• Associate Professor Nicolette Lee is from Victoria University and she is a 2013 OLT National Senior Teaching Fellow. Her project, Capstone curriculum across disciplines, synthesises theory, practice and policy to provide practical tools for curriculum design. It builds on previous and current work in the sector to identify capstone innovations and models-in-use, how standards might be demonstrated through a range of approaches, and providing publicly available and comprehensive practical tools for staff.
  • Associate Professor John Munro is from the University of Melbourne. John’s research, teaching and publications are in the fields of literacy and mathematics learning, and learning difficulties, learning internationally, gifted learning, professional learning and school improvement. His focus on neurology and the brain form the basis of designing explicit teaching strategies to create learning in diverse student cohorts.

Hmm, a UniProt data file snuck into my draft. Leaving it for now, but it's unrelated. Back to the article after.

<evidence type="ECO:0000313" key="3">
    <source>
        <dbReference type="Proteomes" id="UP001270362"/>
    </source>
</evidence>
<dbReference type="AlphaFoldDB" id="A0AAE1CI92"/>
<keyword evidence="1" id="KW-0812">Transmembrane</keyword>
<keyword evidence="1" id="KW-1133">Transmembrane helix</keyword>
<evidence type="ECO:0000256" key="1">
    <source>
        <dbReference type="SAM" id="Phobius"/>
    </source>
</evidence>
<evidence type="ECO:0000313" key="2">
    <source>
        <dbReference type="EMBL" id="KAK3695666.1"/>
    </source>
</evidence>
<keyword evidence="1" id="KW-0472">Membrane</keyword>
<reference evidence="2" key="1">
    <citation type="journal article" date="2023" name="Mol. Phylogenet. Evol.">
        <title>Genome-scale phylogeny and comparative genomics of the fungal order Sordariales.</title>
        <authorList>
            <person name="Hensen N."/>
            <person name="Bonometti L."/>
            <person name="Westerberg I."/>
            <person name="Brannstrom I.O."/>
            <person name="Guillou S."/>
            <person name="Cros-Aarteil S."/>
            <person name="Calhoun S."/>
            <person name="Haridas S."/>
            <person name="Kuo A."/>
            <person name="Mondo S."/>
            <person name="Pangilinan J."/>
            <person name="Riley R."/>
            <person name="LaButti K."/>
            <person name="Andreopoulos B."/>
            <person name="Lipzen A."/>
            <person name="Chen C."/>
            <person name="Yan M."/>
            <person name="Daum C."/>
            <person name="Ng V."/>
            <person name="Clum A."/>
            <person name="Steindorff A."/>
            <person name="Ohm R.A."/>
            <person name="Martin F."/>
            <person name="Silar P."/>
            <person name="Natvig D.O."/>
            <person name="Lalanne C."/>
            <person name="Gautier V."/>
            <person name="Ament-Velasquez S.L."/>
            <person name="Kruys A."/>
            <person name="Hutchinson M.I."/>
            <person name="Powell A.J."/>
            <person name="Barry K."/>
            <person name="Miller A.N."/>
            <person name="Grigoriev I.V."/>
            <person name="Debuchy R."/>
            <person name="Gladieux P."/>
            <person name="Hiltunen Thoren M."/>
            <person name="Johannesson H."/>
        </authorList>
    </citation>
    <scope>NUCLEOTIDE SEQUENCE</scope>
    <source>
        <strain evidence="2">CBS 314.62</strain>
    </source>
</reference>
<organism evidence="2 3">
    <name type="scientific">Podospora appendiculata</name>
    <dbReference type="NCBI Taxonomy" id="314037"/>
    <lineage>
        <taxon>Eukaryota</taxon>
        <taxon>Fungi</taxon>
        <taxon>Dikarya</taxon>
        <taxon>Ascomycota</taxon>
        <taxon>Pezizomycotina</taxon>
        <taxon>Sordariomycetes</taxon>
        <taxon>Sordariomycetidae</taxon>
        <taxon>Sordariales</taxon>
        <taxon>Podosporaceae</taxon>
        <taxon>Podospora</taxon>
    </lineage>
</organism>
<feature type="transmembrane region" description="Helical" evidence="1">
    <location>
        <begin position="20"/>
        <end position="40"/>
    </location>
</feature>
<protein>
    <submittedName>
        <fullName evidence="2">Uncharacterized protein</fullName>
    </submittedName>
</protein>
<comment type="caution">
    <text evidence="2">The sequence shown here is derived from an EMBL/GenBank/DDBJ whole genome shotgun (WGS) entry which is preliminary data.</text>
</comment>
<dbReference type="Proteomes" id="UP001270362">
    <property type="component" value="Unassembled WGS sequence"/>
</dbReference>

This is a great opportunity to learn more about learning and teaching and what we as educators can do to design teaching to create learning and thus enhance student learning outcomes. Registration is essential. The full program and registration form are available here.

Learning and Teaching Expo 

Date: Tuesday 2 and Wednesday 3 September
Time: 9am to 4.30pm
Venue: Storey Hall, Building 16, City campus
Cost: Free

Registration: Essential
Registrations close Wednesday, 27 August 2014.
Register here now.

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I ♥ RMIT Library

Posted by: Thembi Mason, Senior Advisor, Learning and Teaching, College of Design and Social Context, RMIT University.